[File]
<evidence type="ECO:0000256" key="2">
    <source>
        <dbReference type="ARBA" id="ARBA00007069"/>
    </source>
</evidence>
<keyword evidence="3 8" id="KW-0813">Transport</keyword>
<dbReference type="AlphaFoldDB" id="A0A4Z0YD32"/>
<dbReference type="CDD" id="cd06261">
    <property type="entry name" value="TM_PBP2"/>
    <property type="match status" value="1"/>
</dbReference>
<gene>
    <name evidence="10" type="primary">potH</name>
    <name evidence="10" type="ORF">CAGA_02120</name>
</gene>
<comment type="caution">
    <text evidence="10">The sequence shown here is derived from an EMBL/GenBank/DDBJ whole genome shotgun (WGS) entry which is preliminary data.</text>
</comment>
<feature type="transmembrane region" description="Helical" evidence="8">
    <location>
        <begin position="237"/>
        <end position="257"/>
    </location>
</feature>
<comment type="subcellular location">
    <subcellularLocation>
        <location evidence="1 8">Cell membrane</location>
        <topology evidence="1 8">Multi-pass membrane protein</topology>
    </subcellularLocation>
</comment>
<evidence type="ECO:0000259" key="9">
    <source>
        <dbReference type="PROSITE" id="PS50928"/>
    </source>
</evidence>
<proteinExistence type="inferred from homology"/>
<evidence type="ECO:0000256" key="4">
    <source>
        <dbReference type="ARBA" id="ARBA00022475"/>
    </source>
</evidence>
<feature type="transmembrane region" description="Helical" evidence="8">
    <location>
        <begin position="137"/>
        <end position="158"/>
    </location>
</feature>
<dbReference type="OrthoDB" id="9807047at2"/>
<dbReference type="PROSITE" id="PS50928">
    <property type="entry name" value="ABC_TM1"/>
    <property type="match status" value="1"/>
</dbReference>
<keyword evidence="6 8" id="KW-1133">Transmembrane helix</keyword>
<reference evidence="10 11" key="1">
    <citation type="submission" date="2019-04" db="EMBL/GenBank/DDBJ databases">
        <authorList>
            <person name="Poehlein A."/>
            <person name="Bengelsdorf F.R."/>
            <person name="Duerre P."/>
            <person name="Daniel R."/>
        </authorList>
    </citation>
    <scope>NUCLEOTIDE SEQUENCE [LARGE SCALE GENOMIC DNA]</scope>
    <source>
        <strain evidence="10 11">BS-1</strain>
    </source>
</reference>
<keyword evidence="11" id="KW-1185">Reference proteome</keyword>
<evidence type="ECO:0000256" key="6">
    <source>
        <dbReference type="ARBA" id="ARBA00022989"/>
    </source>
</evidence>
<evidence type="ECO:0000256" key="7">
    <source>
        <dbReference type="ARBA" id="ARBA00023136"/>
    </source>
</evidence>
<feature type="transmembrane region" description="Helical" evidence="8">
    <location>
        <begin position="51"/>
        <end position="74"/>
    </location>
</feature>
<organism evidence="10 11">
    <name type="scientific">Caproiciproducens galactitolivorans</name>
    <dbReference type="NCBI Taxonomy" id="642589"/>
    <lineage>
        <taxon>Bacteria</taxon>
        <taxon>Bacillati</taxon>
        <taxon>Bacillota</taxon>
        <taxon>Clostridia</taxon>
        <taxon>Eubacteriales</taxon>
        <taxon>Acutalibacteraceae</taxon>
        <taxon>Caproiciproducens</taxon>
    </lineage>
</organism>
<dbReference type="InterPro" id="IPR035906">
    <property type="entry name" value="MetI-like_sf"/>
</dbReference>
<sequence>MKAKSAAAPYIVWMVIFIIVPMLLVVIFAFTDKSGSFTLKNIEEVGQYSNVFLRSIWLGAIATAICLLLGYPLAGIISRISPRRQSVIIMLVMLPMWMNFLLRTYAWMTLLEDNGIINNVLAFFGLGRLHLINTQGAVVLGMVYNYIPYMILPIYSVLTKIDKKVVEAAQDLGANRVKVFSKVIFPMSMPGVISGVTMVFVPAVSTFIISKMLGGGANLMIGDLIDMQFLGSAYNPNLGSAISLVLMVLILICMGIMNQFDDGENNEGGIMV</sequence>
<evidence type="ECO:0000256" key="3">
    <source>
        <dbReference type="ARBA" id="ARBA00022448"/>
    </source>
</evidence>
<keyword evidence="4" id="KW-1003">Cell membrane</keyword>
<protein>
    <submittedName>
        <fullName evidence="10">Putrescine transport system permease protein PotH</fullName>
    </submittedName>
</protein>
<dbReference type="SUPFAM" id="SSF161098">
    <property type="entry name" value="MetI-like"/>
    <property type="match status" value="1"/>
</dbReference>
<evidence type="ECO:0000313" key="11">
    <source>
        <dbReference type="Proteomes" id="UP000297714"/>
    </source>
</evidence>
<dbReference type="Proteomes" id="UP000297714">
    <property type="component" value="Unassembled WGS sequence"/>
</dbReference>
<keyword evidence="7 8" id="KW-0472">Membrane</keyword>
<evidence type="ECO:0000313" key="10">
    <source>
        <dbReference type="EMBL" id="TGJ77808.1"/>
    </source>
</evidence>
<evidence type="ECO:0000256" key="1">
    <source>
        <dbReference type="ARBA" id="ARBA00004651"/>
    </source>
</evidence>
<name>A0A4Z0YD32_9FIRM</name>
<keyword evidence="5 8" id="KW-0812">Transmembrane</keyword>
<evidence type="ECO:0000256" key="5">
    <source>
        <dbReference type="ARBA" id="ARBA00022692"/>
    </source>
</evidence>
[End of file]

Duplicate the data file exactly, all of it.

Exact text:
<evidence type="ECO:0000256" key="2">
    <source>
        <dbReference type="ARBA" id="ARBA00007069"/>
    </source>
</evidence>
<keyword evidence="3 8" id="KW-0813">Transport</keyword>
<dbReference type="AlphaFoldDB" id="A0A4Z0YD32"/>
<dbReference type="CDD" id="cd06261">
    <property type="entry name" value="TM_PBP2"/>
    <property type="match status" value="1"/>
</dbReference>
<gene>
    <name evidence="10" type="primary">potH</name>
    <name evidence="10" type="ORF">CAGA_02120</name>
</gene>
<comment type="caution">
    <text evidence="10">The sequence shown here is derived from an EMBL/GenBank/DDBJ whole genome shotgun (WGS) entry which is preliminary data.</text>
</comment>
<feature type="transmembrane region" description="Helical" evidence="8">
    <location>
        <begin position="237"/>
        <end position="257"/>
    </location>
</feature>
<comment type="subcellular location">
    <subcellularLocation>
        <location evidence="1 8">Cell membrane</location>
        <topology evidence="1 8">Multi-pass membrane protein</topology>
    </subcellularLocation>
</comment>
<evidence type="ECO:0000259" key="9">
    <source>
        <dbReference type="PROSITE" id="PS50928"/>
    </source>
</evidence>
<proteinExistence type="inferred from homology"/>
<evidence type="ECO:0000256" key="4">
    <source>
        <dbReference type="ARBA" id="ARBA00022475"/>
    </source>
</evidence>
<feature type="transmembrane region" description="Helical" evidence="8">
    <location>
        <begin position="137"/>
        <end position="158"/>
    </location>
</feature>
<dbReference type="OrthoDB" id="9807047at2"/>
<dbReference type="PROSITE" id="PS50928">
    <property type="entry name" value="ABC_TM1"/>
    <property type="match status" value="1"/>
</dbReference>
<keyword evidence="6 8" id="KW-1133">Transmembrane helix</keyword>
<reference evidence="10 11" key="1">
    <citation type="submission" date="2019-04" db="EMBL/GenBank/DDBJ databases">
        <authorList>
            <person name="Poehlein A."/>
            <person name="Bengelsdorf F.R."/>
            <person name="Duerre P."/>
            <person name="Daniel R."/>
        </authorList>
    </citation>
    <scope>NUCLEOTIDE SEQUENCE [LARGE SCALE GENOMIC DNA]</scope>
    <source>
        <strain evidence="10 11">BS-1</strain>
    </source>
</reference>
<keyword evidence="11" id="KW-1185">Reference proteome</keyword>
<evidence type="ECO:0000256" key="6">
    <source>
        <dbReference type="ARBA" id="ARBA00022989"/>
    </source>
</evidence>
<evidence type="ECO:0000256" key="7">
    <source>
        <dbReference type="ARBA" id="ARBA00023136"/>
    </source>
</evidence>
<feature type="transmembrane region" description="Helical" evidence="8">
    <location>
        <begin position="51"/>
        <end position="74"/>
    </location>
</feature>
<organism evidence="10 11">
    <name type="scientific">Caproiciproducens galactitolivorans</name>
    <dbReference type="NCBI Taxonomy" id="642589"/>
    <lineage>
        <taxon>Bacteria</taxon>
        <taxon>Bacillati</taxon>
        <taxon>Bacillota</taxon>
        <taxon>Clostridia</taxon>
        <taxon>Eubacteriales</taxon>
        <taxon>Acutalibacteraceae</taxon>
        <taxon>Caproiciproducens</taxon>
    </lineage>
</organism>
<dbReference type="InterPro" id="IPR035906">
    <property type="entry name" value="MetI-like_sf"/>
</dbReference>
<sequence>MKAKSAAAPYIVWMVIFIIVPMLLVVIFAFTDKSGSFTLKNIEEVGQYSNVFLRSIWLGAIATAICLLLGYPLAGIISRISPRRQSVIIMLVMLPMWMNFLLRTYAWMTLLEDNGIINNVLAFFGLGRLHLINTQGAVVLGMVYNYIPYMILPIYSVLTKIDKKVVEAAQDLGANRVKVFSKVIFPMSMPGVISGVTMVFVPAVSTFIISKMLGGGANLMIGDLIDMQFLGSAYNPNLGSAISLVLMVLILICMGIMNQFDDGENNEGGIMV</sequence>
<evidence type="ECO:0000256" key="3">
    <source>
        <dbReference type="ARBA" id="ARBA00022448"/>
    </source>
</evidence>
<keyword evidence="4" id="KW-1003">Cell membrane</keyword>
<protein>
    <submittedName>
        <fullName evidence="10">Putrescine transport system permease protein PotH</fullName>
    </submittedName>
</protein>
<dbReference type="SUPFAM" id="SSF161098">
    <property type="entry name" value="MetI-like"/>
    <property type="match status" value="1"/>
</dbReference>
<evidence type="ECO:0000313" key="11">
    <source>
        <dbReference type="Proteomes" id="UP000297714"/>
    </source>
</evidence>
<dbReference type="Proteomes" id="UP000297714">
    <property type="component" value="Unassembled WGS sequence"/>
</dbReference>
<keyword evidence="7 8" id="KW-0472">Membrane</keyword>
<evidence type="ECO:0000313" key="10">
    <source>
        <dbReference type="EMBL" id="TGJ77808.1"/>
    </source>
</evidence>
<evidence type="ECO:0000256" key="1">
    <source>
        <dbReference type="ARBA" id="ARBA00004651"/>
    </source>
</evidence>
<name>A0A4Z0YD32_9FIRM</name>
<keyword evidence="5 8" id="KW-0812">Transmembrane</keyword>
<evidence type="ECO:0000256" key="5">
    <source>
        <dbReference type="ARBA" id="ARBA00022692"/>
    </source>
</evidence>